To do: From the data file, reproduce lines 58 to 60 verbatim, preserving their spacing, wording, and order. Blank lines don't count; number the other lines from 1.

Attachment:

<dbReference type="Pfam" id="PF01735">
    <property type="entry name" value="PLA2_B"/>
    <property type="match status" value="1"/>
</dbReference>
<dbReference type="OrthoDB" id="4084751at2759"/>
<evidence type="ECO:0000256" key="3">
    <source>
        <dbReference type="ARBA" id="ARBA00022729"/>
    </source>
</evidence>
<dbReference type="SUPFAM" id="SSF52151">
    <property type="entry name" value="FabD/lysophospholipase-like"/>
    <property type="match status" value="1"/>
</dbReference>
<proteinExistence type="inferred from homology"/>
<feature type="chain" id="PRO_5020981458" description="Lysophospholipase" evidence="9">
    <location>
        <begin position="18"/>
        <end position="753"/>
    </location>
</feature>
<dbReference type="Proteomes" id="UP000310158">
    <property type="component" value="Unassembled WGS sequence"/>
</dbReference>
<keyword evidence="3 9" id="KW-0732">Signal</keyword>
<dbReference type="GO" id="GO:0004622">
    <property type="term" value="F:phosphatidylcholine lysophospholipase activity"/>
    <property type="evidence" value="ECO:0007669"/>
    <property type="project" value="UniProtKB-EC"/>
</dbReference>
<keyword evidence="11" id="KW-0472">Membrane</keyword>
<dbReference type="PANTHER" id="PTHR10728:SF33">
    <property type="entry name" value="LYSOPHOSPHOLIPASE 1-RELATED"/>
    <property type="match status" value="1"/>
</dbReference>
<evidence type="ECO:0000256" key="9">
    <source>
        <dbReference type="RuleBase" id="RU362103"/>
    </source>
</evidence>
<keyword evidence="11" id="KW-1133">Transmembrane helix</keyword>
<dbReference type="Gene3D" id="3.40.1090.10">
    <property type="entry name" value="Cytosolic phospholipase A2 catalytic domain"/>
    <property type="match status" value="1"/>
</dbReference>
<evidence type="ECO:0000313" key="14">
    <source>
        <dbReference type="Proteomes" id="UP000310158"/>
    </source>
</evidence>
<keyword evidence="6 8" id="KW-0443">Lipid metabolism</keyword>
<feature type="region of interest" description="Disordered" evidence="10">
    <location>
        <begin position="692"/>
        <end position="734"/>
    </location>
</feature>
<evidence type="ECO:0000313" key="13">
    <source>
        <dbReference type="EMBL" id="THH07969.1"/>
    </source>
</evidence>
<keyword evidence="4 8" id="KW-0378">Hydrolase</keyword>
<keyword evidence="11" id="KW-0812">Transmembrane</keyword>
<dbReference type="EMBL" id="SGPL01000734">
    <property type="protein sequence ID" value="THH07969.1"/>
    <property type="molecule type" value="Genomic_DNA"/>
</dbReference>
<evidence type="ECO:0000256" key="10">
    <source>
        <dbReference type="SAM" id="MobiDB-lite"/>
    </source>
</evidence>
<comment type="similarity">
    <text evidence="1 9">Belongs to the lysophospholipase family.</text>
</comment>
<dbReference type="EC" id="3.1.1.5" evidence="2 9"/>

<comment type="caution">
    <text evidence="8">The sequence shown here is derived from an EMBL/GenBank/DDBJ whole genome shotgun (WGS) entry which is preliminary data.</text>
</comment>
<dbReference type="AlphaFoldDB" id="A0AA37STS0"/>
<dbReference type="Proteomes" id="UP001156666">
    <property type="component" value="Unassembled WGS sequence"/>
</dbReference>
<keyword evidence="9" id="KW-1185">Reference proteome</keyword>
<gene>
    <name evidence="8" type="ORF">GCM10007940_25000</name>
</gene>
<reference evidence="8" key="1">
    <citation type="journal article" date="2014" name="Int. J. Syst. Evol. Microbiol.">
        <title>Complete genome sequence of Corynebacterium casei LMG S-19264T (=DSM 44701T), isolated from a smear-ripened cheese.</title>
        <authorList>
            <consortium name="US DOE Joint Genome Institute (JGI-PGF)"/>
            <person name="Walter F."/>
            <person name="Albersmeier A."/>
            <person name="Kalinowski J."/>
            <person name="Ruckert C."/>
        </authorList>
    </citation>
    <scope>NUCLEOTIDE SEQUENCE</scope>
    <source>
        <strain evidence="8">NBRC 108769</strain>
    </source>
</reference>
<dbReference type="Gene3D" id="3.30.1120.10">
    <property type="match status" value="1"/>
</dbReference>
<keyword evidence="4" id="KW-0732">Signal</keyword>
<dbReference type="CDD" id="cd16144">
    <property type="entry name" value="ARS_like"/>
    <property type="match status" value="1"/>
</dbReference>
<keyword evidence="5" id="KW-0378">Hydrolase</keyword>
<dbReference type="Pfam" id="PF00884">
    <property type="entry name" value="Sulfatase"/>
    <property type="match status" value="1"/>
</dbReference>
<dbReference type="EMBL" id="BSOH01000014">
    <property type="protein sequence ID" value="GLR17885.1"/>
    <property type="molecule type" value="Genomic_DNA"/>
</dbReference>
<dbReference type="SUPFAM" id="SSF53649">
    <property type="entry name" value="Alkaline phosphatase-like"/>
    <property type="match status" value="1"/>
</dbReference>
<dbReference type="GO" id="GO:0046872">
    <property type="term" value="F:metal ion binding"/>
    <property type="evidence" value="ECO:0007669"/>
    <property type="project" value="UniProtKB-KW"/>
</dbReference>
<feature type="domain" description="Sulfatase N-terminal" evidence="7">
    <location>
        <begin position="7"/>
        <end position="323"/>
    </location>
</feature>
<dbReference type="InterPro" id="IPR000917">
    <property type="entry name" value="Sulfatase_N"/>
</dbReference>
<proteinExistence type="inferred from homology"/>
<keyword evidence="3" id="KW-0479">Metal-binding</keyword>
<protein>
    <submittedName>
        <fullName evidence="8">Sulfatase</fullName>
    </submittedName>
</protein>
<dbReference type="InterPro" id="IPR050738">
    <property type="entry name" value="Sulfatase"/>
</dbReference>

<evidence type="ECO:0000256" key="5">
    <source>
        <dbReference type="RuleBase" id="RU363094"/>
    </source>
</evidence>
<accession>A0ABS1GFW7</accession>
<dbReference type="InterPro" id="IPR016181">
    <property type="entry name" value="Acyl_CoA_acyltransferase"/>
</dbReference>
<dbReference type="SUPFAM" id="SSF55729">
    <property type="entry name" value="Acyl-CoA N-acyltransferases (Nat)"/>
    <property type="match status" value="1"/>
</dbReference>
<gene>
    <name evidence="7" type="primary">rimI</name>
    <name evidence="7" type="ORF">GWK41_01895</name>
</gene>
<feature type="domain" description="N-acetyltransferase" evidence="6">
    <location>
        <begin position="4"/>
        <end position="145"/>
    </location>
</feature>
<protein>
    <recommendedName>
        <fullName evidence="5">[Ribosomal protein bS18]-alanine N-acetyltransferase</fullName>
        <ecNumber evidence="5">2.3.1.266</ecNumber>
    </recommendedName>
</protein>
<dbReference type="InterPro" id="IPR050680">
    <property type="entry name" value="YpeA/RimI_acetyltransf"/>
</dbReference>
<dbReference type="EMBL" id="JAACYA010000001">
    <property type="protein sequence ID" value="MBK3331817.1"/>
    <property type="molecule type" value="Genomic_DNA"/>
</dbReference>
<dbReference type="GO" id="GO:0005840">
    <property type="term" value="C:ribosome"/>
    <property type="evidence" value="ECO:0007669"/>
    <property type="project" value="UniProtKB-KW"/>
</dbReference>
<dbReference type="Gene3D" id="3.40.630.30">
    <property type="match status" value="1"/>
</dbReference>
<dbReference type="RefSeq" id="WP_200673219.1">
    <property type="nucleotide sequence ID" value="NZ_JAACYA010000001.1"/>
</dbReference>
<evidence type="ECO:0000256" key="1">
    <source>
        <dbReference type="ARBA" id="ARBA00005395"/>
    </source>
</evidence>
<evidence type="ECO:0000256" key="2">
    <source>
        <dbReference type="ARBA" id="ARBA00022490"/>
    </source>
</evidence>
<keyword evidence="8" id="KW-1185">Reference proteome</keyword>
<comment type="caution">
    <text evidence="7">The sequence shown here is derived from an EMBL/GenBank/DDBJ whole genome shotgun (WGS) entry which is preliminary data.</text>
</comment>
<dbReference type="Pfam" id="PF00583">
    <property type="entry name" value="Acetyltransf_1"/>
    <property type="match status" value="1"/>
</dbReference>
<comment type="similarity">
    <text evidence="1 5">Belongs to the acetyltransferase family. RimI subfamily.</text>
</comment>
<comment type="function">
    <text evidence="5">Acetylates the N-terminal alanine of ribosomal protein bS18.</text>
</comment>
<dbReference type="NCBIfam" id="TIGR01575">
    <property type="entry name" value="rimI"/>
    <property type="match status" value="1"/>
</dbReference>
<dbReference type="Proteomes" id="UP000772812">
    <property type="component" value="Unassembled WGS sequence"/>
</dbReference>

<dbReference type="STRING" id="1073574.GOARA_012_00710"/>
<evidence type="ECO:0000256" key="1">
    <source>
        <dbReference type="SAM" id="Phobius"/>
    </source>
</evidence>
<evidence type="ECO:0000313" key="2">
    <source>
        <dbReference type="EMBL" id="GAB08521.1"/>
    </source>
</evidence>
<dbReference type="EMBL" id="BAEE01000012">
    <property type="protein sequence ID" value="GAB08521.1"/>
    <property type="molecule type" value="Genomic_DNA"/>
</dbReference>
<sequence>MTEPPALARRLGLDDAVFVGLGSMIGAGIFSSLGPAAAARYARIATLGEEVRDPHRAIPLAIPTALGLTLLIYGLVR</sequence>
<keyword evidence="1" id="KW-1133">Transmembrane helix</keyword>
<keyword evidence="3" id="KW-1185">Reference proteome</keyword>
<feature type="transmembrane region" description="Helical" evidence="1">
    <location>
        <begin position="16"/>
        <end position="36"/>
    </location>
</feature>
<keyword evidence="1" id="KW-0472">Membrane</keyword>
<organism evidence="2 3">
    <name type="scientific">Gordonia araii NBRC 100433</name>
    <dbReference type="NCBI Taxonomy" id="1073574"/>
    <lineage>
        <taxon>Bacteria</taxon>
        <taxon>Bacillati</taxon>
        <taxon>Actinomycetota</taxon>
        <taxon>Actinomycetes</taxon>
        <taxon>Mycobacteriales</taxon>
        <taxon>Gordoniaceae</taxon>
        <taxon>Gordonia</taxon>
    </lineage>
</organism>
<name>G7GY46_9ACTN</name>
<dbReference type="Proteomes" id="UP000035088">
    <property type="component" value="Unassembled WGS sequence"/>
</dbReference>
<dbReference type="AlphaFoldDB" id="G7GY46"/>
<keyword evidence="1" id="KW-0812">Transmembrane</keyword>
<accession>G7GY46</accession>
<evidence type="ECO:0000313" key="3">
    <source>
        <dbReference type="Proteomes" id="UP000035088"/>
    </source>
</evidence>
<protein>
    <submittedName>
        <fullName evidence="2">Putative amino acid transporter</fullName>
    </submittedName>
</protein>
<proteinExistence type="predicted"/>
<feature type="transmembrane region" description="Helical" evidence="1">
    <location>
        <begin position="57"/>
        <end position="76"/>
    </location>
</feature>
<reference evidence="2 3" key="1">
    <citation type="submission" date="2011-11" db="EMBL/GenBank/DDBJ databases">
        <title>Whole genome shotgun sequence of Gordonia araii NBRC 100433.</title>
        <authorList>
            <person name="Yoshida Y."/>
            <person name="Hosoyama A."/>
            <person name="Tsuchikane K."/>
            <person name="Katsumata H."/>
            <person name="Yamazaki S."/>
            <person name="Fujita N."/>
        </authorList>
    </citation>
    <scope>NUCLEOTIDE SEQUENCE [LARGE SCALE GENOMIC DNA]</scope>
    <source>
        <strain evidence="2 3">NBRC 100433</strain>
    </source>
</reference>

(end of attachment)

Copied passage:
<evidence type="ECO:0000313" key="13">
    <source>
        <dbReference type="EMBL" id="THH07969.1"/>